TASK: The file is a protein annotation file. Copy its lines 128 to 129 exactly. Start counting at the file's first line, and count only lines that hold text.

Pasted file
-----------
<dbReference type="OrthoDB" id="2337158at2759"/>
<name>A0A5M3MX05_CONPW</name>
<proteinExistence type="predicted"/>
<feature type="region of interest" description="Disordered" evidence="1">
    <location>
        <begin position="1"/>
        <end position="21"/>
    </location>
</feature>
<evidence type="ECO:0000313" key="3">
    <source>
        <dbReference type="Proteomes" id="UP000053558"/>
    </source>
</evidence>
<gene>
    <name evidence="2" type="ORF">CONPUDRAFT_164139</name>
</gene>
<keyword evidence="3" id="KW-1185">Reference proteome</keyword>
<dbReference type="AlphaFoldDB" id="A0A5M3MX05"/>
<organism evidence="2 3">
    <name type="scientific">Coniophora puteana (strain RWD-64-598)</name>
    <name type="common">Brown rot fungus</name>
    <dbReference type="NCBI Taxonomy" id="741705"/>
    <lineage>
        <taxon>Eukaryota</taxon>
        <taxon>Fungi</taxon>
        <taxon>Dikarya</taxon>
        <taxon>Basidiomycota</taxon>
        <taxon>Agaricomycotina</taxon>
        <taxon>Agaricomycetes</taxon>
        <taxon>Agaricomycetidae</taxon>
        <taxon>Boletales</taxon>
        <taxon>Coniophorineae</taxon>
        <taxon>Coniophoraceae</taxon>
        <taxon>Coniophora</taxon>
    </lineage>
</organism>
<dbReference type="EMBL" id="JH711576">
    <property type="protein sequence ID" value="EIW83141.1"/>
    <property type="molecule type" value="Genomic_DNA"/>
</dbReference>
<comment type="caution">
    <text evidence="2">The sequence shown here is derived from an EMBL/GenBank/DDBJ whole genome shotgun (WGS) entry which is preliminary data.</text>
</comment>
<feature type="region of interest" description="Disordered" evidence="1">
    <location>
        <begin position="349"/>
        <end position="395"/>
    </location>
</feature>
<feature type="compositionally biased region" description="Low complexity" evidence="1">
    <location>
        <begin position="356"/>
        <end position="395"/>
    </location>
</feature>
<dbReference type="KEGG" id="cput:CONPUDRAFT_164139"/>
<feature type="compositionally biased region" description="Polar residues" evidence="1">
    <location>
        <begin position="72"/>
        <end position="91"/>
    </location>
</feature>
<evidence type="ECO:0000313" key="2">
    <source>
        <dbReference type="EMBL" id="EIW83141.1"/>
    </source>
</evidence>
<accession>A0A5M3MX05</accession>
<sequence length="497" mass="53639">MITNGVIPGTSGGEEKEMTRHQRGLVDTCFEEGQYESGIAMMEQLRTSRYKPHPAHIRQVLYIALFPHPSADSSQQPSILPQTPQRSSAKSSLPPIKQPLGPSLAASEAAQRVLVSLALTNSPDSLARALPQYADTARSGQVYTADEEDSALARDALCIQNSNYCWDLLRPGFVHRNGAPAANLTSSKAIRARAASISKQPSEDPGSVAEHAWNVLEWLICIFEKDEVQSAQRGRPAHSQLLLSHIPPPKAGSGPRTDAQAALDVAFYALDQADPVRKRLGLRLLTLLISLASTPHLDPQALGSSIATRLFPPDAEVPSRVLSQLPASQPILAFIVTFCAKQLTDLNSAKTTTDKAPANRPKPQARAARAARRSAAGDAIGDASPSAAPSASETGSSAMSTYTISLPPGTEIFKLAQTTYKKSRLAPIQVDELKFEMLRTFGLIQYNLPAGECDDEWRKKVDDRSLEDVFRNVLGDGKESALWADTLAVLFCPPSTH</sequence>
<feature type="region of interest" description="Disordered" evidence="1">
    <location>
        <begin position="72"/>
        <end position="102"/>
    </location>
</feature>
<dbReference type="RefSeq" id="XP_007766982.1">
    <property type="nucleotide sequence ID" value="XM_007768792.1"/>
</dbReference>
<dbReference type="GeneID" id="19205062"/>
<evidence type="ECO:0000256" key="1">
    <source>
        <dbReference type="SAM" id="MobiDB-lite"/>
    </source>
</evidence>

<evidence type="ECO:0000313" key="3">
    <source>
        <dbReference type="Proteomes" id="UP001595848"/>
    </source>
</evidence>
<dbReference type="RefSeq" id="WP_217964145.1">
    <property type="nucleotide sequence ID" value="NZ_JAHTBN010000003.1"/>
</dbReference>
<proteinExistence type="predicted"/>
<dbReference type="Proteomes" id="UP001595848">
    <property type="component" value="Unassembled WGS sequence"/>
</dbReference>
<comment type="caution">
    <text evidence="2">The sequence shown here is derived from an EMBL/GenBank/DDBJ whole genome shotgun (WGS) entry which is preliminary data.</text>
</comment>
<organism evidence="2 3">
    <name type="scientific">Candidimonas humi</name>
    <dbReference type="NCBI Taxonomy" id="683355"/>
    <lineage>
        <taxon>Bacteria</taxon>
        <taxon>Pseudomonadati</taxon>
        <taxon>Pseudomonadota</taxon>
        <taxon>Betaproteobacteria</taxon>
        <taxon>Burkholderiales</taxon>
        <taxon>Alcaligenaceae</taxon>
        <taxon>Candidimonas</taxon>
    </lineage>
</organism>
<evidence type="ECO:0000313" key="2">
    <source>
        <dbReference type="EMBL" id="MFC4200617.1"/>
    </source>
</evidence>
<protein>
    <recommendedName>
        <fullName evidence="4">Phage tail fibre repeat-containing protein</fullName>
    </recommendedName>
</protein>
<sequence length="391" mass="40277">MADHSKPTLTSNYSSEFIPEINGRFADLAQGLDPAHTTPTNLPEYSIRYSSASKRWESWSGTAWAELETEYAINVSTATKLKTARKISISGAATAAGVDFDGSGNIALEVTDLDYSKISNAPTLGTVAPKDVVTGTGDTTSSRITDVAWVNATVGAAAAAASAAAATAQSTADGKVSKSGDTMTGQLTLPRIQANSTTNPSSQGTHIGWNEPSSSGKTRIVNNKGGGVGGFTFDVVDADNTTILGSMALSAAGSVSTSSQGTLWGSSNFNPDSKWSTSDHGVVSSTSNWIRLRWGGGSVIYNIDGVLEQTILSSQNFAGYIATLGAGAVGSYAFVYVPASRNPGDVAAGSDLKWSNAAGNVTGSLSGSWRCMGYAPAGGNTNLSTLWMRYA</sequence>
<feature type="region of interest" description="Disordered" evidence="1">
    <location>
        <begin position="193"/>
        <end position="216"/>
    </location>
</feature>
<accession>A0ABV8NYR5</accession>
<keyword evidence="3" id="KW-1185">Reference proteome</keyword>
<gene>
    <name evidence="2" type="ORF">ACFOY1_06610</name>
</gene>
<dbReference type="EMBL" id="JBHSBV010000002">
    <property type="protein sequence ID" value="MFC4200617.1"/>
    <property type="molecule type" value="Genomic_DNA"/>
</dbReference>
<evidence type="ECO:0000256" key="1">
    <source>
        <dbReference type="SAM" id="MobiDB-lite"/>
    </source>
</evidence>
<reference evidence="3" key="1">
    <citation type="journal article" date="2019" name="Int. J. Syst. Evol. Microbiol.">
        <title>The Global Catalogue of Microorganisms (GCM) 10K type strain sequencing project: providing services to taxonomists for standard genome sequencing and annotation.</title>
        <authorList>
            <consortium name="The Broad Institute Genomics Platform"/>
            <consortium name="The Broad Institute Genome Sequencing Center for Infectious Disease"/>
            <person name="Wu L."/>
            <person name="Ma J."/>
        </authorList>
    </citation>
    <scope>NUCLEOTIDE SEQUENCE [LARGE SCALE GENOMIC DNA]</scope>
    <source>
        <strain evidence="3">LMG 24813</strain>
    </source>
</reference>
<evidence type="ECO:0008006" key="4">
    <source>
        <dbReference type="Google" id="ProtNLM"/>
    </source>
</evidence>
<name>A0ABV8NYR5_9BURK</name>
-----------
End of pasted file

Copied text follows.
        <end position="216"/>
    </location>